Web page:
Welcome! Log In Create A New Profile Recent Messages

Advanced

Stanley fusible plug

Posted by Peter Brow 
Stanley fusible plug
February 07, 2019 03:59AM
I can't find my drawing of the Stanley fusible plug.

I may have to redraw it.

It was based on a description by a Stanley owner who made his own. I seem to recall that it is a solid pipe plug drilled through with a 1/4 inch drill bit, then taper reamed with a taper pin reamer from the steam side, then filled with lead something like 1/2 inch thick. He said that his was located such that when it blew, the steam would extinguish the pilot and main burner. But it was not aimed at the jets or mixing tubes.

My memory of the details is foggy. Any information on this would be greatly appreciated.

Peter



Edited 2 time(s). Last edit at 02/07/2019 04:05AM by Peter Brow.
Re: Stanley fusible plug
February 07, 2019 05:50PM
Judging by information in my files, it seems that the drilled plug design was a non-standard aftermarket design, and that the standard Stanley fusible plug was just a small pipe nipple filled with lead. The 1906 Stanley Instruction Manual gives the melting point of lead as 618 degrees Fahrenheit; Machinery's Handbook says 621F. A 1/8" nominal pipe nipple would be 0.269" ID for Schedule 40, and 0.215" for Schedule 80.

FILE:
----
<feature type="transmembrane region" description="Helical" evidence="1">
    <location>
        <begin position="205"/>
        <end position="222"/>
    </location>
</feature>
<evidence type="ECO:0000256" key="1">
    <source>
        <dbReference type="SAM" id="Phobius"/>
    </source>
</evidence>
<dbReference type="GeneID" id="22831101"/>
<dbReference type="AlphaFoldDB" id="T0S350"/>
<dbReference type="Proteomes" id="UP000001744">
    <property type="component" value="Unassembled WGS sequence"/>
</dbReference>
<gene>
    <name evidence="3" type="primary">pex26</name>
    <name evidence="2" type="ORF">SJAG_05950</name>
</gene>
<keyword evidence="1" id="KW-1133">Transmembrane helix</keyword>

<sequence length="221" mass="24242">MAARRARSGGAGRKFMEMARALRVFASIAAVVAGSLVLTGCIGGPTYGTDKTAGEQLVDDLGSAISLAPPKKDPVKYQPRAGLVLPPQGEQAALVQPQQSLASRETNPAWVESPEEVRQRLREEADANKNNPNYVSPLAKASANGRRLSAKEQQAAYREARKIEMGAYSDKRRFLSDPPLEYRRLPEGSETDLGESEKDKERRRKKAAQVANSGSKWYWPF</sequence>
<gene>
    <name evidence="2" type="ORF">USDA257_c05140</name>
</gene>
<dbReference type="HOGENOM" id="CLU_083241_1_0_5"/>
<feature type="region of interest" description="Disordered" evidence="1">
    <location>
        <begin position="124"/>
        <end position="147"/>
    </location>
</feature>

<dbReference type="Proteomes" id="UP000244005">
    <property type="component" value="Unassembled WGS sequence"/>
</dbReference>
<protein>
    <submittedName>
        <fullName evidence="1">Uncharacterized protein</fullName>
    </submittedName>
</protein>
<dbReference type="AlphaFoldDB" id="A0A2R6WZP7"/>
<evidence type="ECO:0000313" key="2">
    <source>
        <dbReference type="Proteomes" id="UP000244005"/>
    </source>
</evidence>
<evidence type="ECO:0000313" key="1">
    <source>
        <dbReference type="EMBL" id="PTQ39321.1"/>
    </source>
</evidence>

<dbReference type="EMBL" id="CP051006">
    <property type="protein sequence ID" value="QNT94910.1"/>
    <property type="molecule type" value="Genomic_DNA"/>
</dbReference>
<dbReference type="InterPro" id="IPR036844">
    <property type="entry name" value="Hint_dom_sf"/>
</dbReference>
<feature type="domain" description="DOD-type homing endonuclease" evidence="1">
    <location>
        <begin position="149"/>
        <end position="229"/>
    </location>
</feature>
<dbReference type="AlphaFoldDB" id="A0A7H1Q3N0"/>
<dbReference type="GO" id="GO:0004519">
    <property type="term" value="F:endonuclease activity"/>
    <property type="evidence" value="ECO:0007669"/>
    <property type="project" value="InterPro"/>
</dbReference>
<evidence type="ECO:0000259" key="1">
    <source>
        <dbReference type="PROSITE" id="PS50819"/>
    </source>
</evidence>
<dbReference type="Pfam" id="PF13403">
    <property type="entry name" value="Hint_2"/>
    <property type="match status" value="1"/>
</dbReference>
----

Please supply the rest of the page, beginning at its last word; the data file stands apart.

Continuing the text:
Firetubes must be superheating the steam a bit by the time the water level gets to 3 inches above bottom tube sheet. That is the point at which the lead in the fusible plug melts out and releases a whoosh of steam, alerting driver to shut off the burner, and thus preventing boiler damage.

One idea I had was to aim the steam exiting a blown fusible plug at a paddle on the end of a ball valve lever, so that the ball valve shuts off the burner fuel instantly and automatically if the water gets low and the fusible plug blows. Then just unscrew the blown pipe/fusible-plug, screw in a new one, and push the paddle-lever back to the valve-open position.